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Here's how the situation seems to me: 1) "It is lightening", while supported by the OED, looks like either a spelling error or like the person means it's getting lighter outside. 2) "It is lightning" looks strange because "lightning" is a noun 99% of the time. I've never seen either this or (1) used. 3) "It is lightninging" is something I've heard people say periodically, but looks ludicrous in writing. It seems like our best option is to recommend "Lightning is flashing", "There is lightning", or some other paraphrase. –  alcas Oct 9 '12 at 16:46
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The answer is yes. It doesn't seem there is much argument that thundering is the correct verb form for "thunder happening right now". The question hinges on whether lightning is a valid verb for "lightning happening right now".

Merriam-Webster and American Heritage both say yes:

lightning --intr.v. -ninged, -ning, -nings. To discharge a flash of lightning.

Note that lightninged is the past tense and past participle, lightning is the present participle, and lightnings is the third person singular present tense in the above entry (transcribed from the American Heritage Dictionary, Second College Edition). The linked M-W entry also explicitly lists lightninged and lightning as participles.

The issue here seems to be that many people don't realize that when the dictionary lists lightning in the inflected forms, it isn't just repeating the main entry for the hell of it. It's really an inflected form. So please, use thundering and lightning with confidence.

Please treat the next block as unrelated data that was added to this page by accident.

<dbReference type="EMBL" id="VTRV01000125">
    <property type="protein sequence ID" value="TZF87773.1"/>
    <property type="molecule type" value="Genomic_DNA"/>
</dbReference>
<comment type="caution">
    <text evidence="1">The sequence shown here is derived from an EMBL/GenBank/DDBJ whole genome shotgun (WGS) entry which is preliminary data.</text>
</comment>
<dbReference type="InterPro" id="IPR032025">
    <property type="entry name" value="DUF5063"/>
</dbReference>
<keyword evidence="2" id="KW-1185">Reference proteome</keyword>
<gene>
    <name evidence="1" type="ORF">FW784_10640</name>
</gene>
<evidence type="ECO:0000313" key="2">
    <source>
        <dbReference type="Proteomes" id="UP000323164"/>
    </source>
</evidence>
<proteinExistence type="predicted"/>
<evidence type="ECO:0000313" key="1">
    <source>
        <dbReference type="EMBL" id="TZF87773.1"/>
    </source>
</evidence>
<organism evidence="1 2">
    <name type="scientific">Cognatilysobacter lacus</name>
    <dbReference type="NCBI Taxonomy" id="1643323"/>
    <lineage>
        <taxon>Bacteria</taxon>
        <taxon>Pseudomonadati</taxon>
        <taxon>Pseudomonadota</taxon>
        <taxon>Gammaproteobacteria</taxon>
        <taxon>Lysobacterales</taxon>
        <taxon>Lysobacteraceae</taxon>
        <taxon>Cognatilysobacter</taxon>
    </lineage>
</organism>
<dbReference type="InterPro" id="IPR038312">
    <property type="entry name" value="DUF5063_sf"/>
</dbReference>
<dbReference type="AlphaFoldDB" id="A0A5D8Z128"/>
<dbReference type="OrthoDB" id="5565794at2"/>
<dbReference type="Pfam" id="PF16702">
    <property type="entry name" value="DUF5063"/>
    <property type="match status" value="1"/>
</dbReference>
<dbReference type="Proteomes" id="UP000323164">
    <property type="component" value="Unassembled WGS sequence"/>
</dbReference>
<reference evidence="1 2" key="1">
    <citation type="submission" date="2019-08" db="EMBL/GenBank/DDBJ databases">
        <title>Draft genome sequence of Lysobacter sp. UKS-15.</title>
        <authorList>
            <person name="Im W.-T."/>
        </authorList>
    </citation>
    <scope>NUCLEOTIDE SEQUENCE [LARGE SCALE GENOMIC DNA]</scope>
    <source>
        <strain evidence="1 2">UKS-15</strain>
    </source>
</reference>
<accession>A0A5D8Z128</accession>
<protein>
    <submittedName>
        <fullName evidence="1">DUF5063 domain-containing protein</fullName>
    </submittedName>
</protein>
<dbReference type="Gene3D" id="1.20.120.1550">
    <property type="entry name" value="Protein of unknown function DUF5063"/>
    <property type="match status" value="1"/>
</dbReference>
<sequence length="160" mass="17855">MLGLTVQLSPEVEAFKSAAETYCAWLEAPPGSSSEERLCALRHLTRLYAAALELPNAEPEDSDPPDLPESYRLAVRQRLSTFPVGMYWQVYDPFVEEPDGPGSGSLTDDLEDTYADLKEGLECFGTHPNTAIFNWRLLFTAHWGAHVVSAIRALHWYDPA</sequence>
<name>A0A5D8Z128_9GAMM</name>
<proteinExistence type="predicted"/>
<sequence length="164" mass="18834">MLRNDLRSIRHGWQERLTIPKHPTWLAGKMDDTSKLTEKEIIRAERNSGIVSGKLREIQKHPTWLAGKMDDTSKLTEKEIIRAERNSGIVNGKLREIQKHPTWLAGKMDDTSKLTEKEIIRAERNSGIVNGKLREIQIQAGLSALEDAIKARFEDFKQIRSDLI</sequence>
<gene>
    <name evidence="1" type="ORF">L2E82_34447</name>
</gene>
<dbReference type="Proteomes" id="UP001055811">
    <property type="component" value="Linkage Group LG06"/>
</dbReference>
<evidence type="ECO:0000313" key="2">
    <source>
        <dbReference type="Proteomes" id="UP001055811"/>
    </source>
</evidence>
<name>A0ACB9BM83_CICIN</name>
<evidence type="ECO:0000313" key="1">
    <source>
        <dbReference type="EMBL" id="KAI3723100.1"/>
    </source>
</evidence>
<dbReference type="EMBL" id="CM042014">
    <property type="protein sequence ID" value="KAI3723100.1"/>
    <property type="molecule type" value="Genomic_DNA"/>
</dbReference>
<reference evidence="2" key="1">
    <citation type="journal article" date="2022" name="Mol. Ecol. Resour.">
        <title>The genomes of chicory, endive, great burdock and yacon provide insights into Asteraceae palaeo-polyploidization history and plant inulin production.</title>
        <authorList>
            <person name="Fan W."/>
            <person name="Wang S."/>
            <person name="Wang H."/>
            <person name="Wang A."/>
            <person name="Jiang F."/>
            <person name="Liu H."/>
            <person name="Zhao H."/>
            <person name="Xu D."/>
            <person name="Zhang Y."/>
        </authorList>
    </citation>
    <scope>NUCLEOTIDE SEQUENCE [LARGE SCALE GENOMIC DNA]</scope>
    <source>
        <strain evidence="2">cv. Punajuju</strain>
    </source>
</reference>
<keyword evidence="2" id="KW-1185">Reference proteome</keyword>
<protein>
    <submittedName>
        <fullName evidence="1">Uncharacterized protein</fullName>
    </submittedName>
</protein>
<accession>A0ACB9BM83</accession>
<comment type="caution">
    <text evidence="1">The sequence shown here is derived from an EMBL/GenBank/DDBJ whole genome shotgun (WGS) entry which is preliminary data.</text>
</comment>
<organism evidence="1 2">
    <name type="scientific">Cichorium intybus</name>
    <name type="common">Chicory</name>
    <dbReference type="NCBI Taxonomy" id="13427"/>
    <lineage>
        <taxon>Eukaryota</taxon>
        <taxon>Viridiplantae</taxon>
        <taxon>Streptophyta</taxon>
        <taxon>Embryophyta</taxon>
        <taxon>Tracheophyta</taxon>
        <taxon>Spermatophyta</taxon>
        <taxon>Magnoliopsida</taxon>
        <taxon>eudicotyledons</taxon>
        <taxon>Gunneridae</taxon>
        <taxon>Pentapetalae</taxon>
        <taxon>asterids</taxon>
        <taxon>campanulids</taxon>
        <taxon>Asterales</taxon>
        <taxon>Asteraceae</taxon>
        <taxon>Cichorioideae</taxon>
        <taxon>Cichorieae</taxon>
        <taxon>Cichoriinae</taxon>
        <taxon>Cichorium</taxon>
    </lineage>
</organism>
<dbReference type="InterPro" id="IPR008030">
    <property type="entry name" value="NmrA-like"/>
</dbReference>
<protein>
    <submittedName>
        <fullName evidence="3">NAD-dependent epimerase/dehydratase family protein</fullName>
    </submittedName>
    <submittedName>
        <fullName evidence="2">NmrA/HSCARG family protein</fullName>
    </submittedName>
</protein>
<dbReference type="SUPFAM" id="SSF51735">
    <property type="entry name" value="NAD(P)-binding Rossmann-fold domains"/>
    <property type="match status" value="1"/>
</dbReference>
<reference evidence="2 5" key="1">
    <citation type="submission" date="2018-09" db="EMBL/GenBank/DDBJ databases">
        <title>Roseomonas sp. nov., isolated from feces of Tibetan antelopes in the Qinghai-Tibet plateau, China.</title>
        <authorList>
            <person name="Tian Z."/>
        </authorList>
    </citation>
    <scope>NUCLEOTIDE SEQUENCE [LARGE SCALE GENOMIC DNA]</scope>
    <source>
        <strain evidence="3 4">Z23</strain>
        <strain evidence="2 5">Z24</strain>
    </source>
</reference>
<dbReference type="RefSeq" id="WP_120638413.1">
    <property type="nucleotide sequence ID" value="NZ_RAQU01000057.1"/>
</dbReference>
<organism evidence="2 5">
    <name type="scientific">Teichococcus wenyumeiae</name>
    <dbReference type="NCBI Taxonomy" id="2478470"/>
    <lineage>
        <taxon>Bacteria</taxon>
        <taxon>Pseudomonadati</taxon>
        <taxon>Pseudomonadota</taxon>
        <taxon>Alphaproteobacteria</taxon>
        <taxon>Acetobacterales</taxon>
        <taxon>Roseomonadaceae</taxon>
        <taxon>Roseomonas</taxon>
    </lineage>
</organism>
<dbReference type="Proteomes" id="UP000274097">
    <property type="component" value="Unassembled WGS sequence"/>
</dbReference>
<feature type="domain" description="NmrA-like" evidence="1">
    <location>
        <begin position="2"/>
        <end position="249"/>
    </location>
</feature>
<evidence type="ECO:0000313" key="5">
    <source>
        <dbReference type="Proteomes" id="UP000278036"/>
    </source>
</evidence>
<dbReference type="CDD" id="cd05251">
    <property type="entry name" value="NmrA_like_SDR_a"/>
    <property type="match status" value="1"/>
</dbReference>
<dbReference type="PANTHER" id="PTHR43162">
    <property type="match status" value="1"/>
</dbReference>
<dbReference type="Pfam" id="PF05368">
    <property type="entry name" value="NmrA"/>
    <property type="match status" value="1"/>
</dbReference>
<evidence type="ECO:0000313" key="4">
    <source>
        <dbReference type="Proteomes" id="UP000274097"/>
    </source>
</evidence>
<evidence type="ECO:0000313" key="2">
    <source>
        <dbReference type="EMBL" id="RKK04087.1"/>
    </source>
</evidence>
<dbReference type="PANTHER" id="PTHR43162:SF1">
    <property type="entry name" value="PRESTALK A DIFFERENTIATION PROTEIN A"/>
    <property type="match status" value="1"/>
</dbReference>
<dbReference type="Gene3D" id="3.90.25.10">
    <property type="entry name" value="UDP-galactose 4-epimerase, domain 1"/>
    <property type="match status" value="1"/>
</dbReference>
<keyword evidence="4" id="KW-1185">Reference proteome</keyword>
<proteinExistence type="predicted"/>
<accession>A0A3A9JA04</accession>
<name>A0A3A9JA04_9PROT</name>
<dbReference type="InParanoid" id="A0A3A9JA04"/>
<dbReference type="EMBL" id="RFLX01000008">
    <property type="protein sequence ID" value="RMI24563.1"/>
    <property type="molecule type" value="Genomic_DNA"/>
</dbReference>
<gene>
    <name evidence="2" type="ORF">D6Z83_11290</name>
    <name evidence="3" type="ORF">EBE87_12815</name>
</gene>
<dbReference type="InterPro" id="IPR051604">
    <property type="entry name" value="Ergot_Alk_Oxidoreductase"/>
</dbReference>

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When would you ever use the third person singular present tense? –  Peter Shor Oct 9 '12 at 19:52
    
@PeterShor: Me personally? I dunno. I don't think I would. But I'm quite sure it's correct to say something like "whenever it lightnings, it thunders". –  John Y Oct 9 '12 at 19:55
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+1. Fascinating! I guess this is an instance of haplology. –  ruakh Oct 10 '12 at 1:02
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Basically yes, you can say thundering and lightening - but note that it is lightening, not lightning.

The verbs are 'lighten'

lighten, v.2

6. To flash lightning, to emit flashes of lightning. Chiefly impers.

7. trans. To cause to flash out or forth; to send down as lightning. (lit. and fig.)

(OED)

and 'thunder'

thunder, v.

a. Impersonally: it thunders, thunder sounds, there is thunder.

(OED)

In the continuous, they become thundering and lightening.

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'lightening' cannot be correct for this. It would mean 'to lighten', 'to become lighter' as in less heavy. –  Mitch Oct 9 '12 at 12:14